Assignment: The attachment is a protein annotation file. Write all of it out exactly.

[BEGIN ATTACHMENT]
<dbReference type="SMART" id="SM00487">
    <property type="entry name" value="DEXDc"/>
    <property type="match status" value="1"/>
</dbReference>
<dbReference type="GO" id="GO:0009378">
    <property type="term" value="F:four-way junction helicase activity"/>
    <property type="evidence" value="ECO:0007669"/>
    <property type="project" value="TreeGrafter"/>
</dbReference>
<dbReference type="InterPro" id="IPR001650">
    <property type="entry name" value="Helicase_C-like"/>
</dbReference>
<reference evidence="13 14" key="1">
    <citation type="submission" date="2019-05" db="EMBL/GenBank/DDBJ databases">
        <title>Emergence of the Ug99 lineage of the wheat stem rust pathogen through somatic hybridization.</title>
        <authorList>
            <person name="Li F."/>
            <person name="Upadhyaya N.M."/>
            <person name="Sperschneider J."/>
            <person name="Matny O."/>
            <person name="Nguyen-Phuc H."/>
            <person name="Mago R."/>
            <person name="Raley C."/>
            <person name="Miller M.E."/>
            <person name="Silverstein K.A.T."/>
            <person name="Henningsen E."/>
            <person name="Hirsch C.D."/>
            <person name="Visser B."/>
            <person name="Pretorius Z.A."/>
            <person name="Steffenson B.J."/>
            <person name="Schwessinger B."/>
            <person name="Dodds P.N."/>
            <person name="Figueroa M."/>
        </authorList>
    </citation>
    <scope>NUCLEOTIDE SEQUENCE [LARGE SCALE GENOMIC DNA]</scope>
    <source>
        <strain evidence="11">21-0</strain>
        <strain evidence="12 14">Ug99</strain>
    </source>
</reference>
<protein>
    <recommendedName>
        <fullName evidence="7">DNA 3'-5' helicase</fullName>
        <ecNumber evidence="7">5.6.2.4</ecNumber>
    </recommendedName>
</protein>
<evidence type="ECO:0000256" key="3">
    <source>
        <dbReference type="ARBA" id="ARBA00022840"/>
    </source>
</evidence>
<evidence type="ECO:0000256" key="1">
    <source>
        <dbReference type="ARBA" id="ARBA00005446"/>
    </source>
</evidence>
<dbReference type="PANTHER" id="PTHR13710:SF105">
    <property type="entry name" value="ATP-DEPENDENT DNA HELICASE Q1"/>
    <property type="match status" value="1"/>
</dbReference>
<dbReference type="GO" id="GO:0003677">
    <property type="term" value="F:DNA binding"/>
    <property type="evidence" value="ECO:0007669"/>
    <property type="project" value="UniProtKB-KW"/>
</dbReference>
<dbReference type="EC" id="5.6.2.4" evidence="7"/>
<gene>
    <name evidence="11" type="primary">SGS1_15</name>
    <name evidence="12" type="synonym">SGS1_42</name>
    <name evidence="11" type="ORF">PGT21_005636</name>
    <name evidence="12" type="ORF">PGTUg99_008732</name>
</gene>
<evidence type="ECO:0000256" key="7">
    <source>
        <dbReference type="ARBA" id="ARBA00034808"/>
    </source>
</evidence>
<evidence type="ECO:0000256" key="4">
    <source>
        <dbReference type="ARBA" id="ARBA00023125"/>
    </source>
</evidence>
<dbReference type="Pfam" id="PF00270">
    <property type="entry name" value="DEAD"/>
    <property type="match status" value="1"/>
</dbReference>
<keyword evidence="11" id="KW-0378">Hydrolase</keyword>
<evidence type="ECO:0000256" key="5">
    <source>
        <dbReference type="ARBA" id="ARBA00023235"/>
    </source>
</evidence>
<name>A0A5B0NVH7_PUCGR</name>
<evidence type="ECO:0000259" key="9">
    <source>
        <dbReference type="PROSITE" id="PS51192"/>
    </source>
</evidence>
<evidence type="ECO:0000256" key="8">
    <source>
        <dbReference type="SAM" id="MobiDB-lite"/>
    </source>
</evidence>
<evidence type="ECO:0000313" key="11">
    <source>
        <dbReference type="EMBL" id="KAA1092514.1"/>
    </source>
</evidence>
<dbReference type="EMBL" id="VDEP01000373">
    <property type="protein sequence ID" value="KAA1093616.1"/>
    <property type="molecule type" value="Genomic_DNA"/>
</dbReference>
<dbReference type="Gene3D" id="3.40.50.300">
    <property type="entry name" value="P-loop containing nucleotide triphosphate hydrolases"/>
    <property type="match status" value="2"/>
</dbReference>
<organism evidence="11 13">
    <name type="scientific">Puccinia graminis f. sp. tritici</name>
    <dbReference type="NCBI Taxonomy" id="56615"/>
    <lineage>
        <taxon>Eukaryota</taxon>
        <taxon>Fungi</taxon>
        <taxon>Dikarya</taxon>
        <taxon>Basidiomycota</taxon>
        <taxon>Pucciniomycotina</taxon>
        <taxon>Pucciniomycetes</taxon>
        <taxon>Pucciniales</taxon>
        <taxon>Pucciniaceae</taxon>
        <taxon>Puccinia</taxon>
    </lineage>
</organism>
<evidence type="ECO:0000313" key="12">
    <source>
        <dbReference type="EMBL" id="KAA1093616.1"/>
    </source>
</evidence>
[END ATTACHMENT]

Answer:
<dbReference type="SMART" id="SM00487">
    <property type="entry name" value="DEXDc"/>
    <property type="match status" value="1"/>
</dbReference>
<dbReference type="GO" id="GO:0009378">
    <property type="term" value="F:four-way junction helicase activity"/>
    <property type="evidence" value="ECO:0007669"/>
    <property type="project" value="TreeGrafter"/>
</dbReference>
<dbReference type="InterPro" id="IPR001650">
    <property type="entry name" value="Helicase_C-like"/>
</dbReference>
<reference evidence="13 14" key="1">
    <citation type="submission" date="2019-05" db="EMBL/GenBank/DDBJ databases">
        <title>Emergence of the Ug99 lineage of the wheat stem rust pathogen through somatic hybridization.</title>
        <authorList>
            <person name="Li F."/>
            <person name="Upadhyaya N.M."/>
            <person name="Sperschneider J."/>
            <person name="Matny O."/>
            <person name="Nguyen-Phuc H."/>
            <person name="Mago R."/>
            <person name="Raley C."/>
            <person name="Miller M.E."/>
            <person name="Silverstein K.A.T."/>
            <person name="Henningsen E."/>
            <person name="Hirsch C.D."/>
            <person name="Visser B."/>
            <person name="Pretorius Z.A."/>
            <person name="Steffenson B.J."/>
            <person name="Schwessinger B."/>
            <person name="Dodds P.N."/>
            <person name="Figueroa M."/>
        </authorList>
    </citation>
    <scope>NUCLEOTIDE SEQUENCE [LARGE SCALE GENOMIC DNA]</scope>
    <source>
        <strain evidence="11">21-0</strain>
        <strain evidence="12 14">Ug99</strain>
    </source>
</reference>
<protein>
    <recommendedName>
        <fullName evidence="7">DNA 3'-5' helicase</fullName>
        <ecNumber evidence="7">5.6.2.4</ecNumber>
    </recommendedName>
</protein>
<evidence type="ECO:0000256" key="3">
    <source>
        <dbReference type="ARBA" id="ARBA00022840"/>
    </source>
</evidence>
<evidence type="ECO:0000256" key="1">
    <source>
        <dbReference type="ARBA" id="ARBA00005446"/>
    </source>
</evidence>
<dbReference type="PANTHER" id="PTHR13710:SF105">
    <property type="entry name" value="ATP-DEPENDENT DNA HELICASE Q1"/>
    <property type="match status" value="1"/>
</dbReference>
<dbReference type="GO" id="GO:0003677">
    <property type="term" value="F:DNA binding"/>
    <property type="evidence" value="ECO:0007669"/>
    <property type="project" value="UniProtKB-KW"/>
</dbReference>
<dbReference type="EC" id="5.6.2.4" evidence="7"/>
<gene>
    <name evidence="11" type="primary">SGS1_15</name>
    <name evidence="12" type="synonym">SGS1_42</name>
    <name evidence="11" type="ORF">PGT21_005636</name>
    <name evidence="12" type="ORF">PGTUg99_008732</name>
</gene>
<evidence type="ECO:0000256" key="7">
    <source>
        <dbReference type="ARBA" id="ARBA00034808"/>
    </source>
</evidence>
<evidence type="ECO:0000256" key="4">
    <source>
        <dbReference type="ARBA" id="ARBA00023125"/>
    </source>
</evidence>
<dbReference type="Pfam" id="PF00270">
    <property type="entry name" value="DEAD"/>
    <property type="match status" value="1"/>
</dbReference>
<keyword evidence="11" id="KW-0378">Hydrolase</keyword>
<evidence type="ECO:0000256" key="5">
    <source>
        <dbReference type="ARBA" id="ARBA00023235"/>
    </source>
</evidence>
<name>A0A5B0NVH7_PUCGR</name>
<evidence type="ECO:0000259" key="9">
    <source>
        <dbReference type="PROSITE" id="PS51192"/>
    </source>
</evidence>
<evidence type="ECO:0000256" key="8">
    <source>
        <dbReference type="SAM" id="MobiDB-lite"/>
    </source>
</evidence>
<evidence type="ECO:0000313" key="11">
    <source>
        <dbReference type="EMBL" id="KAA1092514.1"/>
    </source>
</evidence>
<dbReference type="EMBL" id="VDEP01000373">
    <property type="protein sequence ID" value="KAA1093616.1"/>
    <property type="molecule type" value="Genomic_DNA"/>
</dbReference>
<dbReference type="Gene3D" id="3.40.50.300">
    <property type="entry name" value="P-loop containing nucleotide triphosphate hydrolases"/>
    <property type="match status" value="2"/>
</dbReference>
<organism evidence="11 13">
    <name type="scientific">Puccinia graminis f. sp. tritici</name>
    <dbReference type="NCBI Taxonomy" id="56615"/>
    <lineage>
        <taxon>Eukaryota</taxon>
        <taxon>Fungi</taxon>
        <taxon>Dikarya</taxon>
        <taxon>Basidiomycota</taxon>
        <taxon>Pucciniomycotina</taxon>
        <taxon>Pucciniomycetes</taxon>
        <taxon>Pucciniales</taxon>
        <taxon>Pucciniaceae</taxon>
        <taxon>Puccinia</taxon>
    </lineage>
</organism>
<evidence type="ECO:0000313" key="12">
    <source>
        <dbReference type="EMBL" id="KAA1093616.1"/>
    </source>
</evidence>